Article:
This CD is kinda like one of those smoldering fires: A little hard to get started, but once the spark catches it’ll keep you warm for a good long while.
The first couple of cuts on this CD are fine enough, meaning they’re well-written, well-performed and well-polished. The professionalism is evident all around, but the soul is somewhat missing. The mechanics are there, but mechanics without mojo doesn’t amount to much in the blues.
Then comes the third cut, “Soulful.” For my money, Robillard would have served himself better changing the order of songs around and kicking the whole party off either with “Soulful” or “Hang On,” the tune that follows it. Each of these numbers is driven by a thick-as-molasses Louisiana swamp groove that would make a statue get up and boogie.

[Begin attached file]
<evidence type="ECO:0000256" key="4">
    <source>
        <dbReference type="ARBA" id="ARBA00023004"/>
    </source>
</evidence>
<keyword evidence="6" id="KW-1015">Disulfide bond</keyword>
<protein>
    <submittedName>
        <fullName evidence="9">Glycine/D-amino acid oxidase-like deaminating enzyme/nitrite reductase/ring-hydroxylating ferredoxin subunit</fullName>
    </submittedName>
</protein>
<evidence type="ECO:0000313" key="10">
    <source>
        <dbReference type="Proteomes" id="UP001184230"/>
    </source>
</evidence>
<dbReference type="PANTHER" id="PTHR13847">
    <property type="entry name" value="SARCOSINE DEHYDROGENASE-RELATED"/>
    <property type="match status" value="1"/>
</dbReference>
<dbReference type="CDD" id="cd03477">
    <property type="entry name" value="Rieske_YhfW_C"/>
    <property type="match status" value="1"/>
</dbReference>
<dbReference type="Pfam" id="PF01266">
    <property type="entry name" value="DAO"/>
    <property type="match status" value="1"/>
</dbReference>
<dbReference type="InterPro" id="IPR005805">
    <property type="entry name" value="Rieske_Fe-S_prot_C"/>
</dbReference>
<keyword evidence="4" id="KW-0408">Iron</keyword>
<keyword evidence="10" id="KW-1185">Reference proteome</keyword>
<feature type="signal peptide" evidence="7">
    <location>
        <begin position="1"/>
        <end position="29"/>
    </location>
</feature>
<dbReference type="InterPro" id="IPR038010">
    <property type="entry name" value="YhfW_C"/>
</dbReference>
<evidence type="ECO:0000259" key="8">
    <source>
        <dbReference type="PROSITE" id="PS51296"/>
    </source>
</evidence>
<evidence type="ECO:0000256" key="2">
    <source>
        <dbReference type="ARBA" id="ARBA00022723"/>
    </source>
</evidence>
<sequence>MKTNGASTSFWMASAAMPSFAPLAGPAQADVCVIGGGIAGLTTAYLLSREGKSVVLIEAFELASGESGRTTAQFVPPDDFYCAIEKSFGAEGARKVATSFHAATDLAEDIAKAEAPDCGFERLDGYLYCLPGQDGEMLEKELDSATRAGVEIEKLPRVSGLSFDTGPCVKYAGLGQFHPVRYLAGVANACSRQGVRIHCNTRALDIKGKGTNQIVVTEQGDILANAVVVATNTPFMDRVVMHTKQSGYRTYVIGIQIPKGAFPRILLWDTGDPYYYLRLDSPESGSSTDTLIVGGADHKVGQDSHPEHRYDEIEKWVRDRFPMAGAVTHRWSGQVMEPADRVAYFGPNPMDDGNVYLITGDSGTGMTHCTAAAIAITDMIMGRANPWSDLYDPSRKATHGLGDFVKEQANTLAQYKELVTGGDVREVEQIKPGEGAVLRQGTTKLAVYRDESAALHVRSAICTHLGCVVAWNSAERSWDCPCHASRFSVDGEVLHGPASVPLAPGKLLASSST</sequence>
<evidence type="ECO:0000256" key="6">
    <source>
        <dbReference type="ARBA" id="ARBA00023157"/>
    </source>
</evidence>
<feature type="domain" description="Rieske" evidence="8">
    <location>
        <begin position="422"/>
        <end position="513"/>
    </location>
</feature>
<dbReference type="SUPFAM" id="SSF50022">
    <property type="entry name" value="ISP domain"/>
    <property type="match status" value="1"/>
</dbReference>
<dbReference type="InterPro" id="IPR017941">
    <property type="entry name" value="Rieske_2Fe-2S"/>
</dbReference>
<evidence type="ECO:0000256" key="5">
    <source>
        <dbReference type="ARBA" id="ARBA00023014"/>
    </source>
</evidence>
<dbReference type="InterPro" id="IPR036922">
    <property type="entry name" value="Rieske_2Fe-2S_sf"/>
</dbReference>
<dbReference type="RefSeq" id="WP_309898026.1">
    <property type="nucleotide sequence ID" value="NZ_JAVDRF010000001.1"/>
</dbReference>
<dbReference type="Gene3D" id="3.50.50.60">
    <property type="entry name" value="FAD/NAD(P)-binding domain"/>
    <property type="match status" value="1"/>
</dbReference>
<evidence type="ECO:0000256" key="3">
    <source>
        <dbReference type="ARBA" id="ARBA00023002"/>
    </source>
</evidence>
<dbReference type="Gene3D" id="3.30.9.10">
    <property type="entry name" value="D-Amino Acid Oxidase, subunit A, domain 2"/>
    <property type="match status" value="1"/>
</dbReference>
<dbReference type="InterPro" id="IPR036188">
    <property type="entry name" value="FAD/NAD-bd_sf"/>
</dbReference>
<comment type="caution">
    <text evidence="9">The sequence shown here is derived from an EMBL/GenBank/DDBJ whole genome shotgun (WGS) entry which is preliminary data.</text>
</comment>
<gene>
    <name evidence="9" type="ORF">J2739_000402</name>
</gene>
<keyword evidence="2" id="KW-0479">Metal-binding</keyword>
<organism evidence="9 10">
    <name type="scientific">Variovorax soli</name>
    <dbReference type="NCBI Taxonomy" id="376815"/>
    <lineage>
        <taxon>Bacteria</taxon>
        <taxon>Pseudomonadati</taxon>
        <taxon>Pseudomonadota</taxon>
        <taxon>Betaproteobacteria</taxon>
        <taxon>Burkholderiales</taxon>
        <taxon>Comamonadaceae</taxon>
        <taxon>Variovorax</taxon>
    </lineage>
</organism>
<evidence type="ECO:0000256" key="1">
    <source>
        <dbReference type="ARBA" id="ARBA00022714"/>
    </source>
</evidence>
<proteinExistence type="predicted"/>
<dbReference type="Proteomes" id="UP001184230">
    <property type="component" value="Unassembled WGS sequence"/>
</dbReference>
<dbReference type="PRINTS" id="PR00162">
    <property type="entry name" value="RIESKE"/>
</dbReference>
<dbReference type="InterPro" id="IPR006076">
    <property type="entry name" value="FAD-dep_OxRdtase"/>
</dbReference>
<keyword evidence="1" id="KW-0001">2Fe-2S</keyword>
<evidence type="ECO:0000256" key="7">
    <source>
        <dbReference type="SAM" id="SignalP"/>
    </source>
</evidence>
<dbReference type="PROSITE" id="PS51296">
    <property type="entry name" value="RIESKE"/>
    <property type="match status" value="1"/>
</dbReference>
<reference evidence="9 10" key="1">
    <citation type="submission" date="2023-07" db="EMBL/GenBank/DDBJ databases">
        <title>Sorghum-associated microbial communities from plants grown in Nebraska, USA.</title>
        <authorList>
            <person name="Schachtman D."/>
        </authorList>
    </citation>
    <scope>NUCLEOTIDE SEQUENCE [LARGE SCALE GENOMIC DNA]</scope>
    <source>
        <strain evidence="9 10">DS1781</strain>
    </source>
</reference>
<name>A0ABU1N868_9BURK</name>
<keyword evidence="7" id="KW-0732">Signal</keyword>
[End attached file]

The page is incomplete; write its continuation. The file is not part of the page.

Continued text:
It’s safe to say that Robillard has done his homework, studying guys such as the great Louis Jordan and other jump-swing blues bands from an earlier era — one that leans heavily on piano and horn arrangements. But he also can draw creative strength from the same well that fuels the likes of Dr. John. Speaking of Dr. John, I swear these two guys are sharing the same voice.
Keith A. Owens is a Detroit-based freelance writer and musician. E-mail him at firstname.lastname@example.org.